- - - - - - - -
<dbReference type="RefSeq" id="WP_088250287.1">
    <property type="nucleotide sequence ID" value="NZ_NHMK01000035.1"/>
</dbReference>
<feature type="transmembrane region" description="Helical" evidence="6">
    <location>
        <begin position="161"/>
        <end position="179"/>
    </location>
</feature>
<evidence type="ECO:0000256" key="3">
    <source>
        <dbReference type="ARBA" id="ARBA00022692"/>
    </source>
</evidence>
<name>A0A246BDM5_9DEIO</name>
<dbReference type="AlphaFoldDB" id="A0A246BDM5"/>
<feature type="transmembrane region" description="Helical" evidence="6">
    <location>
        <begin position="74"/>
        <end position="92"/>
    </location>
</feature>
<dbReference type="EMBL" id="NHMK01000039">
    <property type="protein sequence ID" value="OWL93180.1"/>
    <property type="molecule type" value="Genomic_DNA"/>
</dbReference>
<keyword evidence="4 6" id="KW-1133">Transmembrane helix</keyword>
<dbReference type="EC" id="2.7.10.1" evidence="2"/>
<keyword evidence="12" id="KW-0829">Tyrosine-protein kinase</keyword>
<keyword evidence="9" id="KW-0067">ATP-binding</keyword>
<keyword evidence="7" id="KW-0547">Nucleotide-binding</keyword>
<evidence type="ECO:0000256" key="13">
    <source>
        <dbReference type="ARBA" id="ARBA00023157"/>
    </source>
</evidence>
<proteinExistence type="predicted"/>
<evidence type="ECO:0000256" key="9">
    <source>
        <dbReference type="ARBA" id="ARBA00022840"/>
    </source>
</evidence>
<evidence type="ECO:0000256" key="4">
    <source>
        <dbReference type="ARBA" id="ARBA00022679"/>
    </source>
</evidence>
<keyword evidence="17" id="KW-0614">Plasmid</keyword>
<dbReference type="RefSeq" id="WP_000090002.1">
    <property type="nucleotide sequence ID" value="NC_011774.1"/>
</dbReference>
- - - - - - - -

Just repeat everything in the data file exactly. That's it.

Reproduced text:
<dbReference type="RefSeq" id="WP_088250287.1">
    <property type="nucleotide sequence ID" value="NZ_NHMK01000035.1"/>
</dbReference>
<feature type="transmembrane region" description="Helical" evidence="6">
    <location>
        <begin position="161"/>
        <end position="179"/>
    </location>
</feature>
<evidence type="ECO:0000256" key="3">
    <source>
        <dbReference type="ARBA" id="ARBA00022692"/>
    </source>
</evidence>
<name>A0A246BDM5_9DEIO</name>
<dbReference type="AlphaFoldDB" id="A0A246BDM5"/>
<feature type="transmembrane region" description="Helical" evidence="6">
    <location>
        <begin position="74"/>
        <end position="92"/>
    </location>
</feature>
<dbReference type="EMBL" id="NHMK01000039">
    <property type="protein sequence ID" value="OWL93180.1"/>
    <property type="molecule type" value="Genomic_DNA"/>
</dbReference>
<keyword evidence="4 6" id="KW-1133">Transmembrane helix</keyword>
<dbReference type="EC" id="2.7.10.1" evidence="2"/>
<keyword evidence="12" id="KW-0829">Tyrosine-protein kinase</keyword>
<keyword evidence="9" id="KW-0067">ATP-binding</keyword>
<keyword evidence="7" id="KW-0547">Nucleotide-binding</keyword>
<evidence type="ECO:0000256" key="13">
    <source>
        <dbReference type="ARBA" id="ARBA00023157"/>
    </source>
</evidence>
<proteinExistence type="predicted"/>
<evidence type="ECO:0000256" key="9">
    <source>
        <dbReference type="ARBA" id="ARBA00022840"/>
    </source>
</evidence>
<evidence type="ECO:0000256" key="4">
    <source>
        <dbReference type="ARBA" id="ARBA00022679"/>
    </source>
</evidence>
<keyword evidence="17" id="KW-0614">Plasmid</keyword>
<dbReference type="RefSeq" id="WP_000090002.1">
    <property type="nucleotide sequence ID" value="NC_011774.1"/>
</dbReference>